Linscotts honored at Grange

Evening Star Grange honored Berkley and Nancy Linscott Sunday afternoon, April 24, at the Grange Hall. Grange master Mildred Milgard presented the Linscotts with the 2022 Community Citizen Award and read a letter describing their numerous acts of kindness and generosity to the town.

Nancy and Berkley worked at their own occupation but came to realize the community really needed a feed store. Together, they decided to open one. Today, Linscott’s Inc. helps feed nearly every critter in town and has a vast selection of farm and garden tools, small equipment, plants, fertilizer, canning jars . . . you name it. Nancy and Berkley are in the store every day and always ready with information and advice to help us out. They were warmly applauded by a full house of attendees.

Also honored at the event was Jeff Gracie who was acknowledged for his 40 year membership in the Grange. Fifty year Golden Sheaf recognitions were presented to Tom Johnston, Debbie Johnston, Judy Brann, and Glenice Skelton, each of whom shared warm memories of their Grange experiences. A delicious time of refreshments and fellowship followed the award presentations.

New feature at the General

At my recent stop at Washington General I noticed a cooler “out of place” and it urns out to be a new addition offering uncooked take-out pies and pastries ready to bake yourself at home. I’m not sure if it’s permanent, but it’d be great if it is. I love someone else’s cooking.

Student art show

Don’t forget this evening (April 28) is the reception at Gibbs Library for Prescott Memorial School student artists whose work is on display there. There’s something from every student and the assortment of subjects, styles, and media is quite remarkable and engaging. The students and their art teacher, Anthony Lufkin, will welcome you from 6-7 p.m. in the Bryant Room. Refreshments will be served.

Excellence is a habit

Speaking of Prescott Memorial School, last fall Prescott Memorial School was named the best elementary school in the area by U.S. News and World Report magazine. Along with the recognition, the school was eligible to purchase a banner. They pulled the funds together and, since it arrived, it’s been displayed in front of the school. I hope everyone notices it. Many thanks to Prescott students, teachers, and all the staff whose efforts combine to make a school an award winner.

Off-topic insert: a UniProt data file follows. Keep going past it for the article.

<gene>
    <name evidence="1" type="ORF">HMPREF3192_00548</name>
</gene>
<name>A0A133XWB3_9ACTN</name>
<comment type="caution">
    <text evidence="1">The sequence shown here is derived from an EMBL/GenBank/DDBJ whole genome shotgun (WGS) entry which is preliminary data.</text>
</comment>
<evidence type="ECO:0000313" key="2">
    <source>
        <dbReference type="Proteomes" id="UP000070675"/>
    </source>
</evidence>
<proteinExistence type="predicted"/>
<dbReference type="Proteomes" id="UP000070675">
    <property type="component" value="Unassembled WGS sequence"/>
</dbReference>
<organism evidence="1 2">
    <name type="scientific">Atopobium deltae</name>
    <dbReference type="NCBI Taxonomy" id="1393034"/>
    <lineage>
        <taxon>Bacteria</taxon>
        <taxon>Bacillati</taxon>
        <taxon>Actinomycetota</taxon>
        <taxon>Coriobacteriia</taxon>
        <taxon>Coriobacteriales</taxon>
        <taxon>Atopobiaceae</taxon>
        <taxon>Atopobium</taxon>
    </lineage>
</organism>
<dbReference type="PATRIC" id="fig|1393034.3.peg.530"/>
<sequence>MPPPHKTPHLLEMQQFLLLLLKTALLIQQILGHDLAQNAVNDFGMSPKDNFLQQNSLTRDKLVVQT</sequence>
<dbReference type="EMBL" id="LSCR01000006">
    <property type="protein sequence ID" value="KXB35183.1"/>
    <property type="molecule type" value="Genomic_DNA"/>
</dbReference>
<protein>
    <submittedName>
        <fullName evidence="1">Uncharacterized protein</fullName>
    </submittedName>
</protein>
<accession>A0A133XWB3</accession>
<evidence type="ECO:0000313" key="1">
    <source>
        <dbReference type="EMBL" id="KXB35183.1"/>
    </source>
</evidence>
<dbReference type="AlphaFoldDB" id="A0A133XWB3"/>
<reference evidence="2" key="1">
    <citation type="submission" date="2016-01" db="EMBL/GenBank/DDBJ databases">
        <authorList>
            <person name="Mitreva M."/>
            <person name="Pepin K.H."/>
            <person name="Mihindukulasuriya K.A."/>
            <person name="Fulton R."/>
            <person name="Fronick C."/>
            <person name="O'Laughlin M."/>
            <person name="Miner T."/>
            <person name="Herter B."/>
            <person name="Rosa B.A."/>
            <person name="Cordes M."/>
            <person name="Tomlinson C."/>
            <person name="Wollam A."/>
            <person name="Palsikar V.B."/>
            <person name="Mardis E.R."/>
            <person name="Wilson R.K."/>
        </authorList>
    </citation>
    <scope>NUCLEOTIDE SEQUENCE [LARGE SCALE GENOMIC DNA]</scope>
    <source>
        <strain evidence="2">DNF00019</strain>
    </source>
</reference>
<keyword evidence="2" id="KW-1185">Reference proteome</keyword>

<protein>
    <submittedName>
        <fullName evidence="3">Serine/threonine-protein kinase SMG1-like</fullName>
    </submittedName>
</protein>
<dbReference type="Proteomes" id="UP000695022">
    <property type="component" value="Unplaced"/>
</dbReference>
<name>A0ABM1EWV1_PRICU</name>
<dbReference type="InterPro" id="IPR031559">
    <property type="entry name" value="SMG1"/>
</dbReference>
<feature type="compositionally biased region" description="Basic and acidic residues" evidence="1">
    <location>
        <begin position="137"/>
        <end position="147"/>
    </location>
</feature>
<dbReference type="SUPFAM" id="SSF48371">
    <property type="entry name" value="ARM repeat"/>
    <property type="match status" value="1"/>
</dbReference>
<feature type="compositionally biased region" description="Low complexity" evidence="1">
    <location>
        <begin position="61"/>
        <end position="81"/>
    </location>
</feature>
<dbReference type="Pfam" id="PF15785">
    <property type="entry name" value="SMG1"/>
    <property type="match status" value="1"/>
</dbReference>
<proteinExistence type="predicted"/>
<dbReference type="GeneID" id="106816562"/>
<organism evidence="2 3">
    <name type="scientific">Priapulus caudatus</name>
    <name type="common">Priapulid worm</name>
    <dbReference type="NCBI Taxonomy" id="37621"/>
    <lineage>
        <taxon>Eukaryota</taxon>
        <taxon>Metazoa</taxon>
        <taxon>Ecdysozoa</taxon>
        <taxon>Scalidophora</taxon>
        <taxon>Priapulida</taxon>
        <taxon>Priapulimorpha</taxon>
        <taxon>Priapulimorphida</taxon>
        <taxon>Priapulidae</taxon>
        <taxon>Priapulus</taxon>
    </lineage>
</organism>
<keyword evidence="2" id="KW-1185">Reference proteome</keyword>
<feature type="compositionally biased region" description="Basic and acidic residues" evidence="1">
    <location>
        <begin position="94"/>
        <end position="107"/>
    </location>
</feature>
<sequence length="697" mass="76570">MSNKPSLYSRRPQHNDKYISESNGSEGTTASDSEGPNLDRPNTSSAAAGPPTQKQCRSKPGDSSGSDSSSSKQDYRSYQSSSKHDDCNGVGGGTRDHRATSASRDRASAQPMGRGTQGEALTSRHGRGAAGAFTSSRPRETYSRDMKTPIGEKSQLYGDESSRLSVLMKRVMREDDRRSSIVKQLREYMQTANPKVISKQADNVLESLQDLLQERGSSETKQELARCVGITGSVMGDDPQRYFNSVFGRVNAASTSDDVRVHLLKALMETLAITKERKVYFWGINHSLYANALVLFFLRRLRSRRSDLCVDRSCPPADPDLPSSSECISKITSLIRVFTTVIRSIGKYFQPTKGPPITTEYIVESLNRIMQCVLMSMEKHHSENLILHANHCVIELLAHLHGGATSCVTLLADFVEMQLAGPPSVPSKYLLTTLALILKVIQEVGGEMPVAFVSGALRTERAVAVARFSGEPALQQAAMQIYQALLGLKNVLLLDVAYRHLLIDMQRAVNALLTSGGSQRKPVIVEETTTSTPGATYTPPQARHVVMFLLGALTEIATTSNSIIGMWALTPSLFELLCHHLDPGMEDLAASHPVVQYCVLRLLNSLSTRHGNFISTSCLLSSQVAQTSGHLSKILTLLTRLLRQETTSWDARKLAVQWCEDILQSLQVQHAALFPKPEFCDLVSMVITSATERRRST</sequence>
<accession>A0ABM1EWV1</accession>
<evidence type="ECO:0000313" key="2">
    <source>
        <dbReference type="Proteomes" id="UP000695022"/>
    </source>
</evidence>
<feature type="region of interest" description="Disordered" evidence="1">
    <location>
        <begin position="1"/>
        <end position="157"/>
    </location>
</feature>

Water Quality Monitoring class

Washington Lakes Watershed Association is sponsoring a free training class for becoming a volunteer lake water quality monitor. Regularly measuring the elementary chemistry in Washington Pond and Crystal Lake has been a part of WLWA’s activities for over twenty years. At first, the association had it done professionally once a year. After some time, a volunteer from the membership took the training course at Lake Stewards of Maine (LSM — formerly Maine Volunteer Lake Monitoring Program) and he, Roger Cady, has been taking water samples all through the summer ever since.

The water quality monitor training will provide both procedure descriptions and on the water demonstrations to show how it’s done. The reason training is required is to assure the methods used are correct and consistent and result in reliable scientific data. The training session is scheduled for Saturday, May 14, at 9 a.m. in town. For more information or to register — which is required — contact Roger Cady at 207-845-2280.

Seasons to go buggy

The Old Farmer’s Almanac and numerous other publications can’t seem to stop warning us about the coming bug season. Warm weather and more outdoor time seems to mean itchy browntail caterpillar hairs, blood sucking and disease carrying ticks (over a dozen different species) mosquitoes, May flies, and who knows what all. Be forewarned the Maine Forest Service and several outdoor oriented organizations, plus the CDC, all are making a point of encouraging repellent use and wearing protective clothing when out among the monsters. No bright ideas to add except we have had good luck with TecnuTM for itching.

Browntails tiny but here.

By the way, I regularly look around my yard for browntail caterpillar “packets.” Sunday they were still in and on the cocoon-like structures, only about a quarter-to-half-inch long and a lot of them in each. If you find any of these little bundles, snip the twig off and drop the whole thing into soapy water. Place the drowned caterpillars in the trash, don’t bury them. Buried hairs can cause itching if turned up in the soil or leaf piles.

Heads up

Save a bit of your Memorial Day — Monday, May 30 — for a Memorial Day observance starting at the fire station at 9 a.m. and going to the Memorial. Probably 30-40 minutes. Hope to see all of us there.